groupthink
Groupthink
  • Probably most famous process loss
  • Definition: people begin to value group cohesiveness and solidarity more than the need to consider the facts in a realistic manner.
  • Can lead to disastrous decisions
    • JFK’s decision to invade Cuba
    • Challenger disaster (1986)
    • Possibly, Columbia accident (2003)
the road to groupthink
The road to groupthink

Symptoms

  • Illusion of invulnerability
  • Moral certainty
  • Stereotyped view of outgroup
  • Self-censorship
  • Direct pressure to conform
  • Illusion of unanimity
  • Mindguards

Antecedents

  • Group is (already) cohesive
  • Isolated
  • Directive leader
  • Stress
  • Poor decision-making rules

Defective decision making

  • Incomplete survey of alternatives
  • Failure to examine risks of favored alternative
  • Poor information search
  • Few contingency plans
specific steps to avoid groupthink
Specific steps to avoid groupthink
  • Leader—remain impartial (if possible)
  • Seek outside opinions
  • Create subgroups
  • Seek anonymous opinions
group polarization
Group polarization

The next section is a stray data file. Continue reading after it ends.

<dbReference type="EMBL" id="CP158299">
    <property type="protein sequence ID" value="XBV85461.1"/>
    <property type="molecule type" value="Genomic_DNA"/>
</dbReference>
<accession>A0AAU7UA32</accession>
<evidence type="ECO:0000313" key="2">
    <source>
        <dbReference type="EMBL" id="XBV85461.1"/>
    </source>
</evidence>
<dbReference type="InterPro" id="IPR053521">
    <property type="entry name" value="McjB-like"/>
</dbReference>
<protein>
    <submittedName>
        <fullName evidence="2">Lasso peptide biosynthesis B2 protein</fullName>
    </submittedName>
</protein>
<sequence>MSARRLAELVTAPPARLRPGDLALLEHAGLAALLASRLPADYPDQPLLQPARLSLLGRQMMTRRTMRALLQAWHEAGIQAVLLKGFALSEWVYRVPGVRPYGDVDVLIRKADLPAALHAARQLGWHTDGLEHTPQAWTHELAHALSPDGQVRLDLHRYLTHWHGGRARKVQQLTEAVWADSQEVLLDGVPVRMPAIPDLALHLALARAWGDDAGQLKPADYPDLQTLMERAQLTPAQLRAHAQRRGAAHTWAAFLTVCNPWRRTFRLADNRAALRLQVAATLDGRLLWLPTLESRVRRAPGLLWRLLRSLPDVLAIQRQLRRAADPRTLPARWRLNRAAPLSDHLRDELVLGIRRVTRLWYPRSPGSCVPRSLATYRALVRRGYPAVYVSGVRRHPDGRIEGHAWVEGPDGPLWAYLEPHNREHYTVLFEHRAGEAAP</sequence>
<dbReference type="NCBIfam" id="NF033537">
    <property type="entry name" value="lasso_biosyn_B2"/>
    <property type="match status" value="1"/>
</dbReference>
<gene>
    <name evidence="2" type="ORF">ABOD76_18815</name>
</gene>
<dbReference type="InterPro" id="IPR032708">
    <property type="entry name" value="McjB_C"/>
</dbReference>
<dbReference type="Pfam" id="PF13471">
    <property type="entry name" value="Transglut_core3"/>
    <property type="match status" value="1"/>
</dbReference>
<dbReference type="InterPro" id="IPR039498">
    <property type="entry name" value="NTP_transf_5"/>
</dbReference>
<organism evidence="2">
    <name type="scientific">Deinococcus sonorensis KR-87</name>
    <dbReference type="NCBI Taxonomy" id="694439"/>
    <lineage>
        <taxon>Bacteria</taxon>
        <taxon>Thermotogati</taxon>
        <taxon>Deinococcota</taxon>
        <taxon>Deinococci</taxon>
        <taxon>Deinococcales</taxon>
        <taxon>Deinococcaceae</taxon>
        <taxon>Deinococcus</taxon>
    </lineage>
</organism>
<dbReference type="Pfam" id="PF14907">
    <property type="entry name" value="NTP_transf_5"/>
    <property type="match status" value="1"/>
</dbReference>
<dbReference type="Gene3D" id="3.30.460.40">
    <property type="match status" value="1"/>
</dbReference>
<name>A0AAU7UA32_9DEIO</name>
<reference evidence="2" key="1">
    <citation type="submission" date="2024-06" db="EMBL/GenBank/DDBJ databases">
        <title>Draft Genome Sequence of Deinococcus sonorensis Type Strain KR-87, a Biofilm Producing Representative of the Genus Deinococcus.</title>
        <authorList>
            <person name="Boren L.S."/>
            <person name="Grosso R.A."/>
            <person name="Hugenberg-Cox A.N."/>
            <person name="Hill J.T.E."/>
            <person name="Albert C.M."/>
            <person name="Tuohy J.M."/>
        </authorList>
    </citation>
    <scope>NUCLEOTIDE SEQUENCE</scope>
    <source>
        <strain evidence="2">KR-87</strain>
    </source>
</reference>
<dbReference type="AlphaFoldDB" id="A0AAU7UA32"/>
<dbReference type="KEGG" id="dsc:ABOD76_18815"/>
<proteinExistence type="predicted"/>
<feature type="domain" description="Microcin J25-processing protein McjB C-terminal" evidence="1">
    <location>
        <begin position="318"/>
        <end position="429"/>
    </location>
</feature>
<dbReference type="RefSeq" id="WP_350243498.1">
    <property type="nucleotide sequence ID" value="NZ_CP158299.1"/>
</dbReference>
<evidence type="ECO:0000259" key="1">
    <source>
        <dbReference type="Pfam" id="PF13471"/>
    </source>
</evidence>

• Original finding (Stone, 1962) seemed to suggest “risky shift” (!!)
  • Newer view: group polarization, not riskiness per se
    • Whatever way the group is leaning initially, members tend to polarize further in that direction
who and what makes a great leader
Who (and what) makes a great leader?
  • The “holy grail” of social psychology!
  • Two general views
    • 1. The “great person” theory
      • Leadership and personality
        • Fascinating study by Dean Simonton on U.S. presidents
        • General picture—no such thing as “leadership personality”
    • 2. “Right person in right situation” view
      • Contingency theory of leadership
      • Received good support
  • Gender and leadership
social dilemmas
Social dilemmas

What’s best for the individual is not always best for the group, and vice-versa.

examples of social dilemmas
Examples of social dilemmas
  • Common goods dilemma
    • Tragedy of the Commons” (Hardin, 1968)
  • Contribution to public television/radio
  • The Matzo ball soup dilemma
  • Stephen King’s on-line novel--The Plant

King issued the installments under an honor-system payment model, asking readers to pay for $l for each chapter downloaded and promising to keep writing only if at least 75% of the readers complied. "If you pay, the story rolls. If you don\'t, the story folds," he wrote on his Web site. But King staffers said that only 46% of the downloads of the first few chapter were paid for, and the experiment was suspended.

why social dilemmas are common
Why social dilemmas are common
  • Dilemmas could be avoided if people put their total trust in others and if they weren’t so selfish
    • Yeah, right….
  • Not to say that social dilemmas are inevitable
  • But they are hard to resist